Title:
Self-sealing bite valve
Kind Code:
A1


Abstract:
“A liquid dispensing release mechanism that includes an internal seal there of opening and closing when user actuated to release flow and prevent leaking.”



Inventors:
Skillern, Jeffrey (Boise, ID, US)
Application Number:
12/322995
Publication Date:
12/10/2009
Filing Date:
02/09/2009
Assignee:
Polar Design, Inc. (Boise, ID, US)
Primary Class:
International Classes:
F16K1/06
View Patent Images:



Primary Examiner:
BASTIANELLI, JOHN
Attorney, Agent or Firm:
KNOBBE MARTENS OLSON & BEAR LLP (IRVINE, CA, US)
Claims:
1. A bite valve with internal on and off shut of mechanism

Description:

BACKGROUND

A conventional bite valve has a resilient sheath and a main body. The sheath has an opening on one end through which liquid passing through the main body can be expelled. The other end of the sheath is affixed to the main body. Within the sheath is a seal rod and a biasing member such as a compression spring. The biasing member supplies a force that urges the an end of the seal rod into the opening of the sheath. That end of the seal trod s shaped to fill that opening and provide a seal that helps prevent liquid from escaping through the bite valve. The seal rod is configured so that when a user bites down on the sheath, the sheath compresses into the seal rod forcing the seal rod into the main body. Sufficient bite pressure overcomes the biasing member. This causes the end of the seal rod to disengage from the sheath's opening, thus allowing liquid to pass through the main body and out the opening. US Pub. 2007/0164037 to Chen describes such a conventional bite valve.

When such a bite valve is coupled to a pressurized source, maintaining a proper seal is desirable. Through use and time, the sheath's opening can deform resulting in a poor or inoperative seal allowing undesired leaking.

DESCRIPTION OF THE DRAWINGS

FIGS. 1 and 2 are cross-sectional views of an exemplary bite valve according to an embodiment. In FIG. 1, the bite valve is in a closed position. In FIG. 2, the bite valve is in an open position.

FIG. 3 is a photo view of a deconstructed bite valve according to an embodiment.

FIGS. 4-8 show a reconstruction of the bite valve according to an embodiment. FIG. 4 is a photo view of view showing the seal post inserted through the collar. FIG. 5 is a photo view showing the o-ring placed on the seal post. FIG. 6 is a photo view showing the biasing member coupled to the seal post. FIG. 7 is a photo view showing the seal post, collar, o-ring, and biasing member assembly inserted in the bite valve body according to an embodiment. In FIG. 7, the biasing member is urging the seal post out of the bite valve main body, thus closing the bite valve according to an embodiment. In FIG. 8, the seal post is being urged back into the body overcoming the biasing member to open the bite valve according to an embodiment.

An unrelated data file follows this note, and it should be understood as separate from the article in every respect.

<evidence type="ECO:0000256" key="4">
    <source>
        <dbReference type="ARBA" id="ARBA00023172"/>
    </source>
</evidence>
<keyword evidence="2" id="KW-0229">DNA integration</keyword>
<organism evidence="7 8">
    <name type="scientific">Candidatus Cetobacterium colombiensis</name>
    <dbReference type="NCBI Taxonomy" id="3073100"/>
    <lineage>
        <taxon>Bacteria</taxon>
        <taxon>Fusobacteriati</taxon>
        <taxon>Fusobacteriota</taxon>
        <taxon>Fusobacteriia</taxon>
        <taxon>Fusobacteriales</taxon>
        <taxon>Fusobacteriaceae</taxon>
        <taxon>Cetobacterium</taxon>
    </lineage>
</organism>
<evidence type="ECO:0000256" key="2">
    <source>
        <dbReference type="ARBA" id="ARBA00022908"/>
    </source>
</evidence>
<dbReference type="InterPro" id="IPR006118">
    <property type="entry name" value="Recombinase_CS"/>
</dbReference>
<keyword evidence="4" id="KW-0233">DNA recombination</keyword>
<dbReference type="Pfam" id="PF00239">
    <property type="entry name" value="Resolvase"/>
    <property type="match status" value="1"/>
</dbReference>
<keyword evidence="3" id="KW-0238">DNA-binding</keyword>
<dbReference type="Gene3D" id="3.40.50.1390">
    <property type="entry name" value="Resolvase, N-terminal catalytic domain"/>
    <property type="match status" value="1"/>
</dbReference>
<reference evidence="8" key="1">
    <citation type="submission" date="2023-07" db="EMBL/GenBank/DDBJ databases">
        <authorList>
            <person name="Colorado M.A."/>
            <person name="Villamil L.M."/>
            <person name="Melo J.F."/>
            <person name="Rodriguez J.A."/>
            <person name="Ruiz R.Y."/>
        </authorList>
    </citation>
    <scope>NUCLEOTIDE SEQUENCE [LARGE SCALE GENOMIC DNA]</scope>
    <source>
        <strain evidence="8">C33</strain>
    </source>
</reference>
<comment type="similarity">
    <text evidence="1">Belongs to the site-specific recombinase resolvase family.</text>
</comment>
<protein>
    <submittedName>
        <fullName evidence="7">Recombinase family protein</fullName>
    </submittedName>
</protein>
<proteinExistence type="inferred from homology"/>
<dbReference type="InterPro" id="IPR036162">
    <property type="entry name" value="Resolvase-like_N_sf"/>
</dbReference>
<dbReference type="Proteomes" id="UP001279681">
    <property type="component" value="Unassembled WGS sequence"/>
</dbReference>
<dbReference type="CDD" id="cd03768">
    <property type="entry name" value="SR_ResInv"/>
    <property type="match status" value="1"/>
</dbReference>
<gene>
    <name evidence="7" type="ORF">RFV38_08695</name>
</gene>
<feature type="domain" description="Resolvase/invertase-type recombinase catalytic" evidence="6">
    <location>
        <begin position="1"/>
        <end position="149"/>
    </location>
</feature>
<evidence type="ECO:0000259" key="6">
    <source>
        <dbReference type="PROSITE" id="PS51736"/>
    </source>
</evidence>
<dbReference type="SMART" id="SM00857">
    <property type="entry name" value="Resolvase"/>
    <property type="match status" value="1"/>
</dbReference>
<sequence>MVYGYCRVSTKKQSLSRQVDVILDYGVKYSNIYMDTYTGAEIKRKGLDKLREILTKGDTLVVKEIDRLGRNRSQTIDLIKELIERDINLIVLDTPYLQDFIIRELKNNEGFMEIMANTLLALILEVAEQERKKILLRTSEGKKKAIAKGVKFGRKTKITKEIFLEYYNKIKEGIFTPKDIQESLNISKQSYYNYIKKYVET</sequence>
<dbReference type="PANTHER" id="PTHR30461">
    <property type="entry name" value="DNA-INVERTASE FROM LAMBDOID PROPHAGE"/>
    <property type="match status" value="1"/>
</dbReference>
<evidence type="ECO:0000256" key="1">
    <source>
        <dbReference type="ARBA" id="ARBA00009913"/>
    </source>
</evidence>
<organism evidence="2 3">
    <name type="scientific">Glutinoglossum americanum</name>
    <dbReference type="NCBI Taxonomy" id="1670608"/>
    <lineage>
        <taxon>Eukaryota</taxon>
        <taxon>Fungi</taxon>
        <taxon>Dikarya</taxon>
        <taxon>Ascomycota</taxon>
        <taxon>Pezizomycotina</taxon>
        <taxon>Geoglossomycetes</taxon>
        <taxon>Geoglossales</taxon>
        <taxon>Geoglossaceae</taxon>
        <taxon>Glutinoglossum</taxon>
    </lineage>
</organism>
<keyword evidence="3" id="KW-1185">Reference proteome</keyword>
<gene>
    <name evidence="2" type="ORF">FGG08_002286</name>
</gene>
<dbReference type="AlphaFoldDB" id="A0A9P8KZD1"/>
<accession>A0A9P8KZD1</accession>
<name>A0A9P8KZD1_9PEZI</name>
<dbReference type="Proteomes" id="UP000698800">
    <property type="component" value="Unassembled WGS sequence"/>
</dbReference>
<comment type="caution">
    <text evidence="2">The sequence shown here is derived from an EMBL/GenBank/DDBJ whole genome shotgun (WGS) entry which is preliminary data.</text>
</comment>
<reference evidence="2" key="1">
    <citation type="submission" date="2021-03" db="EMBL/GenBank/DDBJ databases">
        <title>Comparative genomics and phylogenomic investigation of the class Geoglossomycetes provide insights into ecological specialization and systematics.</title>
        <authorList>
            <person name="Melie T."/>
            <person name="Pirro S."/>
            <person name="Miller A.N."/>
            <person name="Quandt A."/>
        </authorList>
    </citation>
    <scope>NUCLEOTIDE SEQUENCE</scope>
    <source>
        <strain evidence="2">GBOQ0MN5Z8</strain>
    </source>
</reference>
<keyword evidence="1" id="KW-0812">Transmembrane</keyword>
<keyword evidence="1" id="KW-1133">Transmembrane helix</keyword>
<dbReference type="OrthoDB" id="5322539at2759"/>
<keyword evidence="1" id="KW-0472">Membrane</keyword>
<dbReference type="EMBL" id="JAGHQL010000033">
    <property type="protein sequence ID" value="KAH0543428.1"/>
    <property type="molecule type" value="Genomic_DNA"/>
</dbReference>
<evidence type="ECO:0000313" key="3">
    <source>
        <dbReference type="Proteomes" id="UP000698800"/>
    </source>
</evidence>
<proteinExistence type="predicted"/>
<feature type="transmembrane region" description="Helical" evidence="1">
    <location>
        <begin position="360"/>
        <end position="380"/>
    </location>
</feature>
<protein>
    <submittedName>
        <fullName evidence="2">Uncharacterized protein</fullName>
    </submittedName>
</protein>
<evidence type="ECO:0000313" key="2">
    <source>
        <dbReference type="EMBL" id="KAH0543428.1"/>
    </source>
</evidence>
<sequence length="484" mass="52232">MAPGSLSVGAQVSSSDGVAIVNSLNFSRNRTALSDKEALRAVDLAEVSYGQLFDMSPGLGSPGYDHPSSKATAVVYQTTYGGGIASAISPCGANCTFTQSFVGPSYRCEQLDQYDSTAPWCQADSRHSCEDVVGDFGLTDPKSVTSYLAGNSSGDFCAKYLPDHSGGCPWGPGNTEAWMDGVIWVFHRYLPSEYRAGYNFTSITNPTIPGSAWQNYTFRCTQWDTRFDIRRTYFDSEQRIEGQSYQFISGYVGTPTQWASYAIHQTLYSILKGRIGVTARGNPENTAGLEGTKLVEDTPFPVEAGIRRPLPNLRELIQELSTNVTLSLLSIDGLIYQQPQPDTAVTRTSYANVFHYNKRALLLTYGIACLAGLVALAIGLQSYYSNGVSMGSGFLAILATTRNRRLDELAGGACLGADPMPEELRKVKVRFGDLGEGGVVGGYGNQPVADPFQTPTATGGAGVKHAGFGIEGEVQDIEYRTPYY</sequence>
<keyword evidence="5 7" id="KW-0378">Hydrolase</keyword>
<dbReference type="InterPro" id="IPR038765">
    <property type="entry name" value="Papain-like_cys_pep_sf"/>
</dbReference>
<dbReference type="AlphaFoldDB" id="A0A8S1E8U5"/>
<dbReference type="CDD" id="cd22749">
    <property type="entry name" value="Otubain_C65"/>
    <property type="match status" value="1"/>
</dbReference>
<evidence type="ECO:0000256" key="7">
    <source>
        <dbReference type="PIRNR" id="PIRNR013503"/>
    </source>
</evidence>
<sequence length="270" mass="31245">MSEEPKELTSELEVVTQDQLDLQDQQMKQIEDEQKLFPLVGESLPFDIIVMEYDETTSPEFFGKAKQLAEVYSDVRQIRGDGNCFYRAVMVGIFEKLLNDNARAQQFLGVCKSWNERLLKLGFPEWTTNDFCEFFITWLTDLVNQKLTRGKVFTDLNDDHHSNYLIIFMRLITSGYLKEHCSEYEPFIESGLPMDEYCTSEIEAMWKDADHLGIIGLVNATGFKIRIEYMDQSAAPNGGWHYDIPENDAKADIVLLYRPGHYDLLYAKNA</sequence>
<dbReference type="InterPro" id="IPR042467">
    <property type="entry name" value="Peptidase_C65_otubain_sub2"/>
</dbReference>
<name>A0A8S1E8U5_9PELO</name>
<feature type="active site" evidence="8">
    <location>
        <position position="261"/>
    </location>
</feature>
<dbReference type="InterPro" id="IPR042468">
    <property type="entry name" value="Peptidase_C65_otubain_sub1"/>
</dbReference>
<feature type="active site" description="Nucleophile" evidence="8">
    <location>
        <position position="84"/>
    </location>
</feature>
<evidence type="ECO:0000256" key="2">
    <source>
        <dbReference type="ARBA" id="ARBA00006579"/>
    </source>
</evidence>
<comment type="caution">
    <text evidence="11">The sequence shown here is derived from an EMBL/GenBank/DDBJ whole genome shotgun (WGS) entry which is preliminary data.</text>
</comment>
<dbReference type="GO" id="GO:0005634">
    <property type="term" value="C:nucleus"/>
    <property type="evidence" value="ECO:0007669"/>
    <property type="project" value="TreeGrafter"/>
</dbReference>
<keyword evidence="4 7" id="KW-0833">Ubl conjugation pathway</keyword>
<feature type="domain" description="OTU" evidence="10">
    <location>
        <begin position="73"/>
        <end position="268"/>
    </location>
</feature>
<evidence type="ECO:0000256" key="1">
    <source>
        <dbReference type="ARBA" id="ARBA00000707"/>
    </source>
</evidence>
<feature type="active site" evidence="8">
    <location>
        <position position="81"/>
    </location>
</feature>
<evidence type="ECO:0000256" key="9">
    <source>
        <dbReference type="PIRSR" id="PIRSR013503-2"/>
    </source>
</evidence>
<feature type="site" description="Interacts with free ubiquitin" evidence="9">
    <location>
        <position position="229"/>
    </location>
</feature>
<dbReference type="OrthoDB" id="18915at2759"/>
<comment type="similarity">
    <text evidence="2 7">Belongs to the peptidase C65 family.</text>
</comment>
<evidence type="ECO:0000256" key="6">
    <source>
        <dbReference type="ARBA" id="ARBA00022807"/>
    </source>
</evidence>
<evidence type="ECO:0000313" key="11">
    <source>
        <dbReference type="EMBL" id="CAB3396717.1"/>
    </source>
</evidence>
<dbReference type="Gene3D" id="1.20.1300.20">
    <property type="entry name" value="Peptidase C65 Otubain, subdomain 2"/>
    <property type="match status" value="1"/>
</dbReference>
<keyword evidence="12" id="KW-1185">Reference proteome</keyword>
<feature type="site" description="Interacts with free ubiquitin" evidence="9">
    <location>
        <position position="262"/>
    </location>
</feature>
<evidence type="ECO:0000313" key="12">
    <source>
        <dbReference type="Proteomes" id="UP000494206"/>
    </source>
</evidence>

DETAILED DESCRIPTION

It is desirable, especially when coupled to a pressurized source, that a bite valve maintain a proper seal when closed. Otherwise liquid from the pressurized source could leak from the valve. Various embodiments of the present invention assist in maintaining a proper seal in a bite valve even when that bite valve is coupled to a pressurized source. An example of a pressurized source is described in co-pending U.S. application Ser. No. 11/764,620 entitled “Pressurized Hydration System.” Application Ser. No. 11/764,620 is hereby incorporated by reference.

FIGS. 1-8 illustrate an exemplary bite valve 10. As shown, bite valve 10 includes body 12, collar 14, seal post 16, biasing member 18, and sheath 20. Body 12 represents generally any structure through which fluid can flow. Referring to FIG. 1, body 12 includes body flow channel 22, biasing member cavity 24, collar support 26, and sheath support 28. Body flow channel 22 is a passageway though which a fluid can pass through body 12. While not shown, body 12 can be coupled to a fluid reservoir via a drinking tube. In a manner discussed in more detail below, fluid can pass from that reservoir through that drinking tube passing through body flow channel 22.

Biasing member cavity 24 represents a portion of the interior surface of body 12 within body flow channel 22 that is configured to hold or otherwise contain and support biasing member 18. Collar support 24 represents a portion of the interior surface of body 12 to which collar 14 can be affixed, removably or otherwise. Sheath support 28 represents a portion of the exterior surface of body 12 to which sheath 20 can be affixed, removably or otherwise.

Collar 14 represents generally any structure configured to be affixed to collar support 24 of body 12 while allowing fluid to flow through body flow channel 22. Collar 14 includes collar flow channel 30 and seal lip 32. Collar flow channel 30 represents a passage through which fluid can flow through collar 14 with collar 14 affixed to body 12. Seal lip 32 represents an interior surface of collar 14 within collar flow channel 30 that is against which a sealing component such as an o-ring can be pressed to impede the flow of fluid through body flow channel 22.